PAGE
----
In the course of his judgment the learned trial judge said:
“Accordingly, I hold that the employer’s power to determinate the employment of staff is a power of discipline which in the case to which Exhibit 5 applies can only be lawfully carried out by proceeding under Article 22 of Exhibit 5.”
The learned judge was clearly in error here. Article 22 envisages a different situation. It envisages a situation where the employer exercises his power of discipline over an erring staff. This may however lead to the employee’s dismissal if he remains recalcitrant and impervious to correction. It is a power which only the master can exercise to the exclusion of the servant. In proceeding under Article 22, the master is obliged to state the reason or reasons for the dismissal. The master is under no such obligation under Article 29. Put shortly, the right to terminate can be exercised by both parties to the contract and when they do so no reasons need be given. The power to dismiss can only be exercised by the employer and in the exercise of that power, the employer must state his reasons and follow the procedure laid down in Article 22. Therein lies the distinction. The Learned judge seems to have appreciated this situation for he rightly observed in his judgment:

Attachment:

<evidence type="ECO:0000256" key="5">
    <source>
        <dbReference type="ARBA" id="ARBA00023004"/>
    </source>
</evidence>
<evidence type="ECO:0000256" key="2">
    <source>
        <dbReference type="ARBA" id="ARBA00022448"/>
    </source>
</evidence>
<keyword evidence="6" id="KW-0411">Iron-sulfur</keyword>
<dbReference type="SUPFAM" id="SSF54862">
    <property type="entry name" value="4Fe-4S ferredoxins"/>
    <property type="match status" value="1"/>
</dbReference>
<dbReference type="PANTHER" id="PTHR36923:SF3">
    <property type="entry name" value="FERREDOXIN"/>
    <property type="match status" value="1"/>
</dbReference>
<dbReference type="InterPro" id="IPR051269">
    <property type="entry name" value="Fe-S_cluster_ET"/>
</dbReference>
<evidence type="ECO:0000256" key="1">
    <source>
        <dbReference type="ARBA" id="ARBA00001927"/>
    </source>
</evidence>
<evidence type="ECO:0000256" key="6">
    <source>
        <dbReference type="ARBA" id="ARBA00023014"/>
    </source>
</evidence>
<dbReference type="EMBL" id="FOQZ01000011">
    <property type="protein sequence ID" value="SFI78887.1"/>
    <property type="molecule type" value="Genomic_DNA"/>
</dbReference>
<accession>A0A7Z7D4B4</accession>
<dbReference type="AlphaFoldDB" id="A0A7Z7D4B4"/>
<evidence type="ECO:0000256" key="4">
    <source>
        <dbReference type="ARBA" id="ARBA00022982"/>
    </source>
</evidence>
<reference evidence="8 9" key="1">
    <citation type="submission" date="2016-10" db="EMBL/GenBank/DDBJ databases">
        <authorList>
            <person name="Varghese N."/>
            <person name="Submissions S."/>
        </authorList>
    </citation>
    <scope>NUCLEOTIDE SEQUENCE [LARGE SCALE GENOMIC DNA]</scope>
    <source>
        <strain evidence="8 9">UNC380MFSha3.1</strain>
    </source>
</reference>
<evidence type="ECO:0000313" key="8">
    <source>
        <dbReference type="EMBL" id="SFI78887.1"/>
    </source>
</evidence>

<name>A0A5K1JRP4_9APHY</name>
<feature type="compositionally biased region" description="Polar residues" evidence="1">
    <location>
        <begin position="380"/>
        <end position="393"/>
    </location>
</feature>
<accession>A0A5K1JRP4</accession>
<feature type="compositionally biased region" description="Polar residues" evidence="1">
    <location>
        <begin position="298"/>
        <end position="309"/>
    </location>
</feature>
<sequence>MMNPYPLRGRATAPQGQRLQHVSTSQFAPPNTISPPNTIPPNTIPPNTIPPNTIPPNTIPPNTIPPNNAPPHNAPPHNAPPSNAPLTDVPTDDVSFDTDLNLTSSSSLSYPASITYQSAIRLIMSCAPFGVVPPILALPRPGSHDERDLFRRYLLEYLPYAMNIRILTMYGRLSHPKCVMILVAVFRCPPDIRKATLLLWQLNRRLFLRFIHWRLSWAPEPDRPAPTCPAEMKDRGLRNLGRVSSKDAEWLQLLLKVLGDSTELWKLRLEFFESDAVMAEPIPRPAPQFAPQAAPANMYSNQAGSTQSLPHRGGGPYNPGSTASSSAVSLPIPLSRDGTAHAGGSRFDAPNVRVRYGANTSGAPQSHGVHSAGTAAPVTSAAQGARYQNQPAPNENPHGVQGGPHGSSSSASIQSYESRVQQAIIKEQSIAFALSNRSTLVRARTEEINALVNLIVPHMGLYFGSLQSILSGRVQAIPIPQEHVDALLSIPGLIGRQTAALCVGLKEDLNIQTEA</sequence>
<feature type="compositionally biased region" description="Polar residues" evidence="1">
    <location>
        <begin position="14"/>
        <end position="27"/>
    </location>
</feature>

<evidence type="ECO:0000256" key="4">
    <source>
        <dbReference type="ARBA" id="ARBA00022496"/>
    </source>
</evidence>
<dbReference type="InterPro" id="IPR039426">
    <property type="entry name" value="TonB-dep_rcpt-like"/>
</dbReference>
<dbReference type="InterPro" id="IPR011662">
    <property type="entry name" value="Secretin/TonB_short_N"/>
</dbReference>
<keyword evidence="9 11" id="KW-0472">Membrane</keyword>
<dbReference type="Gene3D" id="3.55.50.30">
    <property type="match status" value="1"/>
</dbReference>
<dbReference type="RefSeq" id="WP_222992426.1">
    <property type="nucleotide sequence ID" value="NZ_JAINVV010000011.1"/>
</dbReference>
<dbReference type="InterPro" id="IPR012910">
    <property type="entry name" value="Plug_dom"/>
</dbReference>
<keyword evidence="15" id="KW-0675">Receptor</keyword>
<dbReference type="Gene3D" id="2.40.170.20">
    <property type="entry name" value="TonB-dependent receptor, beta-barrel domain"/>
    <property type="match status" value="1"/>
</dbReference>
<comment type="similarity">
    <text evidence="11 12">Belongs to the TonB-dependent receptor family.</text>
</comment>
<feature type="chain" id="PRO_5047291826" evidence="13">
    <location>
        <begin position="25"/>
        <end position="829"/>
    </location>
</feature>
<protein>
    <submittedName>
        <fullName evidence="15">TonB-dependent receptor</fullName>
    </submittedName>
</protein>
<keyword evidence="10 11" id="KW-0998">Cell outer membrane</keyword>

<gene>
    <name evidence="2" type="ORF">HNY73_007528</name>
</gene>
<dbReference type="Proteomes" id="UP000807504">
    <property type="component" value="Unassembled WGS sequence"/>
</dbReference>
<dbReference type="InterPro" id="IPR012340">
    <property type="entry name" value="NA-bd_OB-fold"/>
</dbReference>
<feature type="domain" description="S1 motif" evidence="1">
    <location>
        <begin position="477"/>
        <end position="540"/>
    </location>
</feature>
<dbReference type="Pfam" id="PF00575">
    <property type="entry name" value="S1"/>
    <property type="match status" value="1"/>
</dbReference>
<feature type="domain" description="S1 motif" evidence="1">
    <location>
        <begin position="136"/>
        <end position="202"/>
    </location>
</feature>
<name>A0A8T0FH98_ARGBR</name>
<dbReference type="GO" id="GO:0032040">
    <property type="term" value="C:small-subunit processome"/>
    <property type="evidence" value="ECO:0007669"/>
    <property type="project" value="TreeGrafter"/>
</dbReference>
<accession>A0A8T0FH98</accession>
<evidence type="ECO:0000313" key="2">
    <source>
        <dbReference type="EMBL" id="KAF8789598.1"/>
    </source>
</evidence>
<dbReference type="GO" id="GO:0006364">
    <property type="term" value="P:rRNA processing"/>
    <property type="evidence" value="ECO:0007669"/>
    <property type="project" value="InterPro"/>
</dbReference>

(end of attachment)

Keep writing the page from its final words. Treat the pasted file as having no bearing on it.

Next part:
“That the Defendant is not obliged by the contract to state any reason for action taken by it …………”
In the same manner a staff can by virtue of Article 29 determine his contract of employment by simply giving one month’s notice or paying a month’s salary in lieu of notice. He, like his master, is under no obligation to state any reason for wishing to terminate the contract. So long as the termination is lawful the motive therefor is not relevant. The party seeking to determine the contract by giving adequate notice as prescribed under the contract does not have to justify his action because he is not guilty of breach of contract
The aim of Article 29 is plain. An employee cannot compel the employer to retain him no matter how desirable that may be on humanitarian or other grounds. In much the same way an employer cannot compel an employee to remain in his service no matter how indispensable his services may be to the employer. Neither can the Court force an unwilling employer to retain an employee whose services are no longer required regardless of his impeccable character.